Our group and others previously showed that intratumoral injection of TLR7/8 and/or TLR9 agonists substantially reduced the proliferation of large (>250 mm3) CT26 carcinomas.14–19 The 66cl4 murine model of human breast cancer enabled the study of animals with highly invasive primary and metastatic disease. Initial experiments compared the benefits of intratumoral injection with CpG ODN plus 3M-052 (hereafter TLRcomb) to surgical resection of the primary tumor. Treatment was initiated in animals based on the following 2 criteria: (i) their tumors were a minimum of 250 mm3 in volume and (ii) bioluminescent imaging established that pulmonary metastases were present (Fig. 2).
As seen in Figure 3, both primary and metastatic lesions progressed in untreated mice. Mice injected with PBS alone succumbed to cancer ~3 weeks after therapy was initiated. Animals treated bi-weekly with intratumoral TLRcomb survived significantly longer than untreated controls (P<0.01, Fig. 3C). TLRcomb treatment reduced tumor burden both locally and in the lungs, the latter presumably due to decreased seeding from the primary lesion and/or systemic improvement in T cell immunity. While tumor resection was curative in mice before day 17, that was not the case once cancer had metastasized. Despite the >100-fold decrease in bioluminescent signal intensity of the primary tumor achieved by surgery, locally invasive cancer cells regrew (or were re-seeded from pulmonary metastases). While significantly prolonging survival, surgery proved to be less effective at controlling disease progression than TLRcomb therapy (Fig. 3).
To verify that the combination of CpG ODN plus 3M-052 provided optimal control of 66cl4 tumors, the effect of each component was compared with the combination. While individual TLR agonists prolonged survival and reduced tumor burden (Fig. 4A, C), the combination was significantly more effective than either component alone (Fig. 4). Three weeks after the initiation of the treatment (the last timepoint when all untreated controls were still alive), TLRcomb reduced pulmonary tumor load by 19-fold vs. a 2–5-fold reduction by 3M-052 or CpG ODN (Fig. 4B).
Effect of TLRcomb on the Progression of Pulmonary Metastases
Over the course of these experiments, it was observed that even when the primary tumor regressed, the metastatic disease still progressed in the lungs. Two strategies were pursued to enable long-term study of lung metastases: (i) surgical resection of the primary tumor and (ii) bi-weekly intratumoral injection of TLRcomb. Debulking the primary tumor reduced its size by >100-fold, but lung metastases persisted (Figs. 3A, B, 5B). By comparison, delivering TLRcomb to the lungs after surgical resection of the primary tumor dramatically reduced pulmonary tumor burden (Fig. 5B). Whereas bi-weekly intratumoral injection of TLRcomb reduced the size of primary lesions by ~5-fold adding intrapulmonary TLRcomb resulted in a substantial reduction in both primary and metastatic disease (Fig. 5).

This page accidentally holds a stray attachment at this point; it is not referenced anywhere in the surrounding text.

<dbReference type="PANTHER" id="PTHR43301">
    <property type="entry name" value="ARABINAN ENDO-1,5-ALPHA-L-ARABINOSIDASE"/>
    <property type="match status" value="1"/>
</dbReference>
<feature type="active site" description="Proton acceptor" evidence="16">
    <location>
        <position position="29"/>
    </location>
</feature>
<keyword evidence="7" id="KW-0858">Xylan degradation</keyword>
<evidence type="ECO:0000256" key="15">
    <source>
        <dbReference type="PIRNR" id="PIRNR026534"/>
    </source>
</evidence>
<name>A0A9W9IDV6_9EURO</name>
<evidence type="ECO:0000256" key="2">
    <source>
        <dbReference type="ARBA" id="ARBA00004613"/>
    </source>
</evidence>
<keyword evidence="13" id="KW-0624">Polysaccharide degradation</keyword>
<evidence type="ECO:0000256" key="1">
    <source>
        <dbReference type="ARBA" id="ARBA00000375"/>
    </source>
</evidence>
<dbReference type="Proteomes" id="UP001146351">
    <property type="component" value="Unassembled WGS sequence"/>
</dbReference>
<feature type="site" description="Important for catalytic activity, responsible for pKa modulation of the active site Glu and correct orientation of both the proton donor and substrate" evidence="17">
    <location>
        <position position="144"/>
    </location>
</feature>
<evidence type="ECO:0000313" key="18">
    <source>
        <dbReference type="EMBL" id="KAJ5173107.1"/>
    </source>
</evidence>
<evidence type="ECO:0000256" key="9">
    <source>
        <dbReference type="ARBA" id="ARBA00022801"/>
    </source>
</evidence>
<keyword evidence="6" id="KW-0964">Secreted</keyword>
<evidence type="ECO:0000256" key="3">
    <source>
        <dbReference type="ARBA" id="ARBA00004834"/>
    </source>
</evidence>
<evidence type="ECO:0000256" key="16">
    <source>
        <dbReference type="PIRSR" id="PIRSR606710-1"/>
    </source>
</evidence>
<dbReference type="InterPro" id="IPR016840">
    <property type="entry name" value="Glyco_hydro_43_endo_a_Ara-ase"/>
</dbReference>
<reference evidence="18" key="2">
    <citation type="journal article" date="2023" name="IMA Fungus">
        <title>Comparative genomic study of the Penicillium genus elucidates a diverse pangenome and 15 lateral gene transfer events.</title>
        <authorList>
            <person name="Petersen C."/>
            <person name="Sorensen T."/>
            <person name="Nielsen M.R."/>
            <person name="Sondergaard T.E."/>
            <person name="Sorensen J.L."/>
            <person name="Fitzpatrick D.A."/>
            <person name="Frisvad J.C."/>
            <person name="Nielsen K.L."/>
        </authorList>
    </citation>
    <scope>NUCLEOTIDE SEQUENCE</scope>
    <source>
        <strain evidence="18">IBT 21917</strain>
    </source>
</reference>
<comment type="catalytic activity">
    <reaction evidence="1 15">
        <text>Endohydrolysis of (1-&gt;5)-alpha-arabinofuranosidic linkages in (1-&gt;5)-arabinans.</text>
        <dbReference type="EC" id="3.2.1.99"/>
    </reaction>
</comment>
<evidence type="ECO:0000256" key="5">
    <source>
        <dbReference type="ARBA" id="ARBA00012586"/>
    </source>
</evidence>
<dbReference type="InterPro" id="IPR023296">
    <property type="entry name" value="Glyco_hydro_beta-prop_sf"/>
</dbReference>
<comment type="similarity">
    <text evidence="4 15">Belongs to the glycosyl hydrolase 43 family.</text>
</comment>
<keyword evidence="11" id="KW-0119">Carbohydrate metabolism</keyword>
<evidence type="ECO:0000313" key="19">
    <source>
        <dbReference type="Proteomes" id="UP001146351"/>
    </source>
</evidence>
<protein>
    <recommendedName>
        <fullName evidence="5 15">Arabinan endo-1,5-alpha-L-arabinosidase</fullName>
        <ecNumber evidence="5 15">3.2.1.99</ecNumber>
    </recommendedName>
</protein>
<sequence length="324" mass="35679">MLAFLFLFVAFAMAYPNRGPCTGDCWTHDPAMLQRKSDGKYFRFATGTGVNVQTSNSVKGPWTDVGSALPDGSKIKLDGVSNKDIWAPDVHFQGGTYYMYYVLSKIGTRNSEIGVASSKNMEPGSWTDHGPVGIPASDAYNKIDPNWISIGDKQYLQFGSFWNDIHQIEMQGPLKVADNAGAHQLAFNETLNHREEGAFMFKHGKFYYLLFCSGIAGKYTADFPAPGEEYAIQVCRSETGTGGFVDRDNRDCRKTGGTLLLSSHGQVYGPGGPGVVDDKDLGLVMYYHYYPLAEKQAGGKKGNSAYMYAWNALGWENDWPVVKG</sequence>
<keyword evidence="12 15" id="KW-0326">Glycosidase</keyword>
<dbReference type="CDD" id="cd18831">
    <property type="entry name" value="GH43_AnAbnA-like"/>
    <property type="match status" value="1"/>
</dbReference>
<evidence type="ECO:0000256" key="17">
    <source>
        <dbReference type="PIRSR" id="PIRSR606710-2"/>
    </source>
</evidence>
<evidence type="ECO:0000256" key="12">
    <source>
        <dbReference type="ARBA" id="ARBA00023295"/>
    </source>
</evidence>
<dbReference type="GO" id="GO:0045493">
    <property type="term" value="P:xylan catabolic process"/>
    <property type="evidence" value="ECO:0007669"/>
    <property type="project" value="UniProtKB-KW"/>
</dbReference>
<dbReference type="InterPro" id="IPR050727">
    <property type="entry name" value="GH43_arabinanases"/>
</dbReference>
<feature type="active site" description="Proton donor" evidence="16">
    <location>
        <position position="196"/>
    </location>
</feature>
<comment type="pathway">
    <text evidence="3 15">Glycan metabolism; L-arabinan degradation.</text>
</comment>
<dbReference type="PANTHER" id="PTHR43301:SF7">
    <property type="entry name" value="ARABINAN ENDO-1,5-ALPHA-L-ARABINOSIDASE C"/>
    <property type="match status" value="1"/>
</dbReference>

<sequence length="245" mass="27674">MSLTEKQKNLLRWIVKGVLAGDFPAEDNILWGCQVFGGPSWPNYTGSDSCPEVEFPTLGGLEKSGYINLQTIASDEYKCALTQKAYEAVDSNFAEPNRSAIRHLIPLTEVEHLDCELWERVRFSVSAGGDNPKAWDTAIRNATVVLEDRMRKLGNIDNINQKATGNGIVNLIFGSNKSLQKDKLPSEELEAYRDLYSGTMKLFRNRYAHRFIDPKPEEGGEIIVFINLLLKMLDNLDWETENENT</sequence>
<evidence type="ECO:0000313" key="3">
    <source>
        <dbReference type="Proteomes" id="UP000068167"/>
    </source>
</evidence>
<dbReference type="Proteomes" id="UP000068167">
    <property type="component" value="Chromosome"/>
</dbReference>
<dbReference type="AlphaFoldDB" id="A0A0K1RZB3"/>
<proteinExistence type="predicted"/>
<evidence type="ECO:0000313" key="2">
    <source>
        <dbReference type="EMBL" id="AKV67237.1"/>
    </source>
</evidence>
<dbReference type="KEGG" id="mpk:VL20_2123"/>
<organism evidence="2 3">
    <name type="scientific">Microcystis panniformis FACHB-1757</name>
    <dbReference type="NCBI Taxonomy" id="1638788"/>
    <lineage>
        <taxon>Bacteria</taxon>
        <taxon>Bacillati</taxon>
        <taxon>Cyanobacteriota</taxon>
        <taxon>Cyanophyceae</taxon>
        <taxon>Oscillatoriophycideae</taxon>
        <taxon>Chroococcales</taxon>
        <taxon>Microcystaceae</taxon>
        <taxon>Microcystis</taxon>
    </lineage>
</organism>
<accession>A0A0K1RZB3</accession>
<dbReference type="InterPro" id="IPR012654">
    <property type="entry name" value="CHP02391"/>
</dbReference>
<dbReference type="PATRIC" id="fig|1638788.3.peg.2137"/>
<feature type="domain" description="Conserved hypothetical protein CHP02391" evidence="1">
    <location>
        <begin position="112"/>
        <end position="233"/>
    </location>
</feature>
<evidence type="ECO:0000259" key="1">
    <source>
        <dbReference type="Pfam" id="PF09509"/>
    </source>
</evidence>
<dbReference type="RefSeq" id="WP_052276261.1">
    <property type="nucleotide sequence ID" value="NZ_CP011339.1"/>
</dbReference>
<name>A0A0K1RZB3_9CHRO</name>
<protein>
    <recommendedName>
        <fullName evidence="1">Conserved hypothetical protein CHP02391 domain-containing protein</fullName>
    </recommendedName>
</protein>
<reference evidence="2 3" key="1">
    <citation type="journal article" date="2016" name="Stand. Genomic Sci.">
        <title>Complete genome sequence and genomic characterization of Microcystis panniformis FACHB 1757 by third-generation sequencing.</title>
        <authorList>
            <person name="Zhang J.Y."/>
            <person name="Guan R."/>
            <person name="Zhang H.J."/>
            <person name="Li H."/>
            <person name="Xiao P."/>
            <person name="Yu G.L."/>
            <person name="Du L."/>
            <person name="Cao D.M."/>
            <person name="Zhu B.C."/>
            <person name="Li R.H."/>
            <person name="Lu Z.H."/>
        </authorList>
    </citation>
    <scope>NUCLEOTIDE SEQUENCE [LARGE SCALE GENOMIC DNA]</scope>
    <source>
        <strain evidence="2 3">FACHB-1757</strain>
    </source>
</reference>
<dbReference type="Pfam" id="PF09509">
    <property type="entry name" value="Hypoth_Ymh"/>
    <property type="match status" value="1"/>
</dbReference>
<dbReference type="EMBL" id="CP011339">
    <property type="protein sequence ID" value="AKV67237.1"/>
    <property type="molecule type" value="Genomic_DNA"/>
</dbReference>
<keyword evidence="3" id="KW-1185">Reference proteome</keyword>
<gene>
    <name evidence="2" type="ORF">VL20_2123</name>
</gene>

Effect of Combining TLRcomb With Other Immunomodulators
Repeated TLRcomb treatment of the lungs caused toxicity in some animals characterized by weight loss, hunched posture, and rapid shallow breathing. Interestingly, this was not observed after intrapulmonary administration of TLRcomb to normal mice, suggesting that toxicity was caused by either a tumor-dependent reduction in pulmonary function or the inflammation induced by effective tumor therapy. Nevertheless, the treatment protocol was modified to reduce the frequency of intrapulmonary therapy and substitute the less toxic TLR7/8 agonist 3M-058 for 3M-052 (Fig. 2B). Bi-weekly intratumoral delivery of TLRcomb combined with intrapulmonary instillation of CpG plus 3M-058 (hereafter TLRcomb2) reduced the size of primary tumors by 5–10 fold (Fig. 6A) and delayed the growth of pulmonary metastases by several weeks (Fig. 6B and data not shown). Despite this success, treatment efficacy eventually waned, and mice succumbed to the disease.